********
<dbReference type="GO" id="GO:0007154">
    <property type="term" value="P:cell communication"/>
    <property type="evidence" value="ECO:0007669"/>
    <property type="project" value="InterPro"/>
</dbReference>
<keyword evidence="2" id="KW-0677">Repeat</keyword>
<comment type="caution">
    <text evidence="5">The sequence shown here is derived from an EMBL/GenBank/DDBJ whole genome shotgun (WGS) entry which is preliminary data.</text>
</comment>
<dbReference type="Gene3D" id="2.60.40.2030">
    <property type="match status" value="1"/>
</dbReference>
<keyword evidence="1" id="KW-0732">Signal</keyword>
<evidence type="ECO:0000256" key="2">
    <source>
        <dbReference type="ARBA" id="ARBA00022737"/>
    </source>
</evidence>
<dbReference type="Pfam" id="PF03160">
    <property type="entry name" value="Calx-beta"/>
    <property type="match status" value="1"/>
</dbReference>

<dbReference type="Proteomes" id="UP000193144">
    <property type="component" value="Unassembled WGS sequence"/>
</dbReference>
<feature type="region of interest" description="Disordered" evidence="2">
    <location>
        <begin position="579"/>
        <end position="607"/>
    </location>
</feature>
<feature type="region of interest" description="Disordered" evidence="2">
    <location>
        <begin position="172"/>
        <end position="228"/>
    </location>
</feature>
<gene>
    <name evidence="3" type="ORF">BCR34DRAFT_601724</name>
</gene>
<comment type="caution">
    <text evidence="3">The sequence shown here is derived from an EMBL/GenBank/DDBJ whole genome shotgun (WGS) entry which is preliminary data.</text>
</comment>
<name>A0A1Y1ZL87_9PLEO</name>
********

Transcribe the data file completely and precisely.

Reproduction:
<dbReference type="GO" id="GO:0007154">
    <property type="term" value="P:cell communication"/>
    <property type="evidence" value="ECO:0007669"/>
    <property type="project" value="InterPro"/>
</dbReference>
<keyword evidence="2" id="KW-0677">Repeat</keyword>
<comment type="caution">
    <text evidence="5">The sequence shown here is derived from an EMBL/GenBank/DDBJ whole genome shotgun (WGS) entry which is preliminary data.</text>
</comment>
<dbReference type="Gene3D" id="2.60.40.2030">
    <property type="match status" value="1"/>
</dbReference>
<keyword evidence="1" id="KW-0732">Signal</keyword>
<evidence type="ECO:0000256" key="2">
    <source>
        <dbReference type="ARBA" id="ARBA00022737"/>
    </source>
</evidence>
<dbReference type="Pfam" id="PF03160">
    <property type="entry name" value="Calx-beta"/>
    <property type="match status" value="1"/>
</dbReference>

<dbReference type="Proteomes" id="UP000193144">
    <property type="component" value="Unassembled WGS sequence"/>
</dbReference>
<feature type="region of interest" description="Disordered" evidence="2">
    <location>
        <begin position="579"/>
        <end position="607"/>
    </location>
</feature>
<feature type="region of interest" description="Disordered" evidence="2">
    <location>
        <begin position="172"/>
        <end position="228"/>
    </location>
</feature>
<gene>
    <name evidence="3" type="ORF">BCR34DRAFT_601724</name>
</gene>
<comment type="caution">
    <text evidence="3">The sequence shown here is derived from an EMBL/GenBank/DDBJ whole genome shotgun (WGS) entry which is preliminary data.</text>
</comment>
<name>A0A1Y1ZL87_9PLEO</name>